Here’s some research around the effect of gestures on learning retention: even more important in the age of Teams and Zoom. The researchers distinguished between structural gestures (which put the learning content in categories in the air) and surface gestures (which seem to be smooth movements)
The team found that students who had seen the lesson with structure gestures scored significantly higher in inference tests. This suggests that physical gestures allocating spoken information into physical spaces helps students to better construct an organised mental framework of lesson material, from which they could make accurate inferences.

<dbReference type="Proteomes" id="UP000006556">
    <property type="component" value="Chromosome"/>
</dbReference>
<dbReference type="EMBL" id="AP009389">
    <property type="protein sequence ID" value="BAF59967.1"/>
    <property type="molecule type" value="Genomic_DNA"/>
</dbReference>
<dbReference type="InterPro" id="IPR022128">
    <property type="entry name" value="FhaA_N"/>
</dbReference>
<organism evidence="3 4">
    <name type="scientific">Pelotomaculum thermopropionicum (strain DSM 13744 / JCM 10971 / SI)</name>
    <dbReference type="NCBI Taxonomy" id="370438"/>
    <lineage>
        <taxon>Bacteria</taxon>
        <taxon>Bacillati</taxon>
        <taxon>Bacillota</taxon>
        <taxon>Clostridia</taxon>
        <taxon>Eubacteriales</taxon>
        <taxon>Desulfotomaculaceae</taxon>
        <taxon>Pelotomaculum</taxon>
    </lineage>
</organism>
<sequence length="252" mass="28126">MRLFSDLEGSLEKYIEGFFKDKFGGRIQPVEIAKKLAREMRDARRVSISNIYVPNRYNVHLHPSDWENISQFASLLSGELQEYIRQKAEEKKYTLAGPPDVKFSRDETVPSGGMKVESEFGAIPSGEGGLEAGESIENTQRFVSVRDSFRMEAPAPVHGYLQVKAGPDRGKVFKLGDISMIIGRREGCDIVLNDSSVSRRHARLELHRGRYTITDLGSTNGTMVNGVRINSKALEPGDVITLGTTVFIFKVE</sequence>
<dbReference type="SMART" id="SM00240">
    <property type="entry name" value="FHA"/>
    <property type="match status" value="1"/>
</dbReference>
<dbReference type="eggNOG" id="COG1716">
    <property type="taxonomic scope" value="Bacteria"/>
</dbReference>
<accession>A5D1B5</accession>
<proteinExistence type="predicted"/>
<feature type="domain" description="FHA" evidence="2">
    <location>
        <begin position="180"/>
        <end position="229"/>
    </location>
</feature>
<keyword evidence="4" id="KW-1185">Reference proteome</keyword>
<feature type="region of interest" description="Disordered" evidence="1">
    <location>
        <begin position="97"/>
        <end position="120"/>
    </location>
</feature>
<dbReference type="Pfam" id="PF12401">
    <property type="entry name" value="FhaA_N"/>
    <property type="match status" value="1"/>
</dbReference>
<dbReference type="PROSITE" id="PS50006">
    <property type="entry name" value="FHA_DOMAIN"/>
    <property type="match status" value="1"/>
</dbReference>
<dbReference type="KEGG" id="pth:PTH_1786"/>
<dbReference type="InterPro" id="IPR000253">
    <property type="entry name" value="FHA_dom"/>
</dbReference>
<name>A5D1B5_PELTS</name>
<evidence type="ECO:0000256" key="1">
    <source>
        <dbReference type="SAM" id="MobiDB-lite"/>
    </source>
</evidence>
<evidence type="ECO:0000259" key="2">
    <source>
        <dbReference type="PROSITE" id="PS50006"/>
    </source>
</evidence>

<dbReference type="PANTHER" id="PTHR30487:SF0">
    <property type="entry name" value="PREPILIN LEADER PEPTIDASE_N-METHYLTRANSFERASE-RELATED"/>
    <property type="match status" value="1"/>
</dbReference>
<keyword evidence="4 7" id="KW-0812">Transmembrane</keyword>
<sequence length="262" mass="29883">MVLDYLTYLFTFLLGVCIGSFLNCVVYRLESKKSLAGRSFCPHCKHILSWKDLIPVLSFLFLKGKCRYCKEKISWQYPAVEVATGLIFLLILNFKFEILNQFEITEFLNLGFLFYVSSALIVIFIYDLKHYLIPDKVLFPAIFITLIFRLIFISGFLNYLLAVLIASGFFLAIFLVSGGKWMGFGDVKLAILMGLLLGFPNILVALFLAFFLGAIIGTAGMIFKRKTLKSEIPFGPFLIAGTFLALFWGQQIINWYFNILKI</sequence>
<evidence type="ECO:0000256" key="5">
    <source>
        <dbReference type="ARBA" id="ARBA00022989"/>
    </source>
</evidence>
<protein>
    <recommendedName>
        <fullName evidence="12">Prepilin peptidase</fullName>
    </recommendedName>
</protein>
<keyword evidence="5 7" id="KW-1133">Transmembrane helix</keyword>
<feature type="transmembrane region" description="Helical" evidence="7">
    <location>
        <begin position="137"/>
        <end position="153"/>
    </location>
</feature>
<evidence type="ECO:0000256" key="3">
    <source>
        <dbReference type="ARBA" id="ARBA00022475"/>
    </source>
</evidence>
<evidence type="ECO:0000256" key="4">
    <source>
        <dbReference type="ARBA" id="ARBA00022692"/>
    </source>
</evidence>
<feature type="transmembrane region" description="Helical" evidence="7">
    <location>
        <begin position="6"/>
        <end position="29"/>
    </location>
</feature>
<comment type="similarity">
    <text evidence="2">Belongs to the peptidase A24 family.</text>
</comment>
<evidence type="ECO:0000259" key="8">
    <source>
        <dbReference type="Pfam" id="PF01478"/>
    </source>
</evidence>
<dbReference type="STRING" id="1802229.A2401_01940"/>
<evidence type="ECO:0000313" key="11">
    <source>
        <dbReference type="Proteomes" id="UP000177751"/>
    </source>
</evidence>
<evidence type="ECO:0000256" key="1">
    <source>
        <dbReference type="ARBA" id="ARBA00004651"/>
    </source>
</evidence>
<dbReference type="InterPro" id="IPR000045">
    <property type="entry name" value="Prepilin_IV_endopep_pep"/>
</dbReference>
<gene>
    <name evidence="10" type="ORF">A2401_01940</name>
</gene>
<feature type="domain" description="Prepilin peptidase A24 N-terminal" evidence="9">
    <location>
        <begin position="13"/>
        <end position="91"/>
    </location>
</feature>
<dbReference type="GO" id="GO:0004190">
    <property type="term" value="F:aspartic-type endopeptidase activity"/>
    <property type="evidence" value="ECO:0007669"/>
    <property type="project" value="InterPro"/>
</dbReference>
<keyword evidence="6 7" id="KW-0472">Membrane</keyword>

However, gestures aren’t a silver bullet for everything. Neither structure nor surface gestures improved basic recall of the material. Similarly, participants who saw surface gestures showed no difference in their inference scores compared to those who didn’t.
So gestures may not help students retain information, but they help them to INFER things, which is a different kind of learning. It’s also way more entertaining!
I’ve outlined a heap of other gesture-based information (from when I was regularly running Presentation Mastery programs):
- Voice, tone and gestures: plus first impressions
- Humour and gesture
- Satir Categories of Gesture
- How to look more popular
- More video on gestures
In fact gesture is a fundamental in presenting, holding attention and getting your ideas across and influencing others to change.